The 10-minute video is worth watching despite the conspiracy-theory posturing of host Glenn Beck. At least twice during the video, Beck asks rhetorical questions along the lines of, “am I crazy to think this?” Bolton then restates Beck’s thesis in less incendiary language, and withholds whatever opinion he may have about Beck’s craziness.

Grateful to Live in the Shining City on the Hill

Conservative Peggy Noonan takes a step back from the gloomy economy and focuses on the big picture:

People are angry but don’t have a plan, and they’ll give the incoming president unprecedented latitude and sympathy, cheering him on. I told a friend it feels like a necessary patriotic act to be supportive of him, and she said, “Oh hell, it’s a necessary selfish act—I want him to do well so I survive. We all do!”

This is a good time to remember who we are, or rather just a few small facts of who we are. We are the largest and most technologically powerful economy in the world, the leading industrial power of the world, and the wealthiest nation in the world. “There’s a lot of ruin in a nation,” said Adam Smith. There’s a lot of ruin in a great economy, too. We are the oldest continuing democracy in the world, operating, since March 4, 1789, under a vibrant and enduring constitution that was formed by geniuses and is revered, still, coast to coast. We don’t make refugees, we admit them. When the rich of the world get sick, they come here to be treated, and when their children come of age, they send them here to our universities. We have a supple political system open to reform, and a wildly diverse culture that has moments of stress but plenty of give.

The point is not to say rah-rah, paint our faces blue and bray “We’re No. 1.” The point is that while terrible challenges face us—improving a sick public education system, ending the easy-money culture, rebuilding the economy—we are building from an extraordinary, brilliant and enduring base.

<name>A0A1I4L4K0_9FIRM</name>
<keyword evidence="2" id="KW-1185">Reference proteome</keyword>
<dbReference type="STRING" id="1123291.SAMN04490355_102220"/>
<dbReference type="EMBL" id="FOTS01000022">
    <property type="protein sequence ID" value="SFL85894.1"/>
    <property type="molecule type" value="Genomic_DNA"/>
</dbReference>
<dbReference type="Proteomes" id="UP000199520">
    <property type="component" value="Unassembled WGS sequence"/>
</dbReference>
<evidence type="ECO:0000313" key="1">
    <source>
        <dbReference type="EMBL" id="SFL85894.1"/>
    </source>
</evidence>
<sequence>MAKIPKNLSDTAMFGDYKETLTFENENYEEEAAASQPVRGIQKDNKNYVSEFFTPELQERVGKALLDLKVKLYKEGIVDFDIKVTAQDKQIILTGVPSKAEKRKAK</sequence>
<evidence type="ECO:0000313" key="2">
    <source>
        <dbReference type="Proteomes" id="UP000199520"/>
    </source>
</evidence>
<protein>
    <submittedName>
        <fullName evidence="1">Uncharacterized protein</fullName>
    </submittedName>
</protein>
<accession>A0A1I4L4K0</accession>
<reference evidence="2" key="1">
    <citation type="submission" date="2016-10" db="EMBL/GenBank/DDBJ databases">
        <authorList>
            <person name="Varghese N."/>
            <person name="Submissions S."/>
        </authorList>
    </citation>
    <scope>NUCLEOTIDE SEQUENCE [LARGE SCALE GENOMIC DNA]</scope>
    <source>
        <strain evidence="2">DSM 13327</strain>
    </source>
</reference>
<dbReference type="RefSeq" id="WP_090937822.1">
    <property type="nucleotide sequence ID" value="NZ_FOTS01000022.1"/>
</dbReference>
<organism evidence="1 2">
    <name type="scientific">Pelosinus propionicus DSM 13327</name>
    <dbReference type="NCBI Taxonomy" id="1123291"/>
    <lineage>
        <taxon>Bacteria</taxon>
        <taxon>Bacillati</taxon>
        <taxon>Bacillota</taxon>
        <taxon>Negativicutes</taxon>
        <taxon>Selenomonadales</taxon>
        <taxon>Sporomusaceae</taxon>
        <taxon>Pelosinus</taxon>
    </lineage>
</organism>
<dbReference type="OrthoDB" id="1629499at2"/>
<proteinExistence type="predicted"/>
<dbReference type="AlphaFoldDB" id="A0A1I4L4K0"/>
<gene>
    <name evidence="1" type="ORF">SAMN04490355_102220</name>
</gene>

In the second presidential debate, on October 7, it was already becoming clear that my candidate was going to be defeated. The next day I wrote, “I’m starting to get used to the idea of President Obama.” But while McCain was outmatched in that debate, he gave me one moment of inspiration:

I’ve heard a lot of criticism about America, and our national security policy, and all that, and much of that criticism is justified. But the fact is, America is the greatest force for good in the history of the world.

Yes. My preferred formulation has always been, “America is the greatest force for good in the world this side of the Almighty.” But McCain has a bigger soapbox and a far more noble resume — I’ll sign on to his version.

I mean no disrespect for any other country. About 9% of my readers come from outside the United States, according to the flag-bedecked widget in the right column. Just this morning I logged my first visitor (since installing the widget) from Slovenia — Dobrodošel! (That supposedly means “welcome!” in Slovenian.)

Other cultures are worthy of respect, and great people can emerge from any nation. But some people will always face greater challenges because of where they live. Those of us who have been born as American citizens need to remember from time to time that we hit the citizenship lottery.